illustration: Michael Tunk.
What Happened To ‘The Most Liberated Woman in America’?
Barbara Williamson Co-Founded One Of the Most Famous Radical Sex Experiments of the 1970s.
Then She Got Wild
Barbara Williamson, was “the most liberated woman in America.” As cofounder with her husband John, “the messiah of sex,” of the highly successful and controversial Sandstone Retreat in Malibu, California, in the late 1960s and early ’70s, the couple started what became known as the hub of the sexual revolution.
The clothing-optional, alternate-lifestyle Sandstone Retreat was outrageously popular, with a membership reaching 500 and nearly 8,000 visitors. Long before today’s reality television inundated the airwaves with its media “personalities,” Barbara and John Williamson were the darlings of the media, with newspapers, magazines, books, movies, and television shows clamoring for interviews.
Sandstone Retreat quickly became outrageously popular with membership reaching over five hundred, and numerous newspapers, magazines, books, movies, and television shows clamoring for interviews.
It became known as the hub of the sexual revolution. John was branded as “The Messiah of Sex” and Barbara as the most liberated woman in America. Based on mutual trust and friendship, the bond between John and her grew so strong that they were inseparable for forty-seven years until his death.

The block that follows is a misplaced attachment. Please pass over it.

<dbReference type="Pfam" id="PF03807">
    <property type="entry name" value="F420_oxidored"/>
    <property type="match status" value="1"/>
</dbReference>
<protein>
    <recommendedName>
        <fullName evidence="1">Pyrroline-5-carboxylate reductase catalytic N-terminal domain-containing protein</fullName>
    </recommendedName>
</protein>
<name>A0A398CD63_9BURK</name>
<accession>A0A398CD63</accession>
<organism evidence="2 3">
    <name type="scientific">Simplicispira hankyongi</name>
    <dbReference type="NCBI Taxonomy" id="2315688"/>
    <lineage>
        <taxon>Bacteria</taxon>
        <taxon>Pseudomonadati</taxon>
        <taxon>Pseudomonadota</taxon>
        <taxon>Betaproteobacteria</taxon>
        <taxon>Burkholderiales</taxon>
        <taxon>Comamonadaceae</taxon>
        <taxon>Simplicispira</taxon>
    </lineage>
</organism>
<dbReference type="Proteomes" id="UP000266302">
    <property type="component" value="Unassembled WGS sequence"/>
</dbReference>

University professors nationwide rushed to visit this new kind of unstructured free love community to view and study members joyously living an alternate lifestyle. The dress code was optional but most everyone preferred nudity.
John and Barbara Williamson always insisted that Sandstone Retreat was about more than sex. By all means, help yourselves to each other, they would say. But the goal was larger than spouse-swapping or fulfilling forbidden lust.
They said that their 15 unconventionally inhabited acres in the Topanga Canyon area near Los Angeles, formally known as the Sandstone Foundation for Community Systems Research, was about understanding society — and setting it free.
“We believe in the sexual self as being at the core of organized social behavior,” Mr. Williamson told The Los Angeles Times in 1972, three years after Sandstone was formed. “When sexuality is distorted, it leads to a distortion of the basic self.”
Mr. Williamson, whose death in March, 2013, in Reno, Nev., was not widely reported, had spent most of the last two decades running a non-profit sanctuary for tigers and other big cats rescued from neglect or abandonment. Mr. Williamson was 80, more than four decades removed from his bold moment at the forefront of the sexual revolution.
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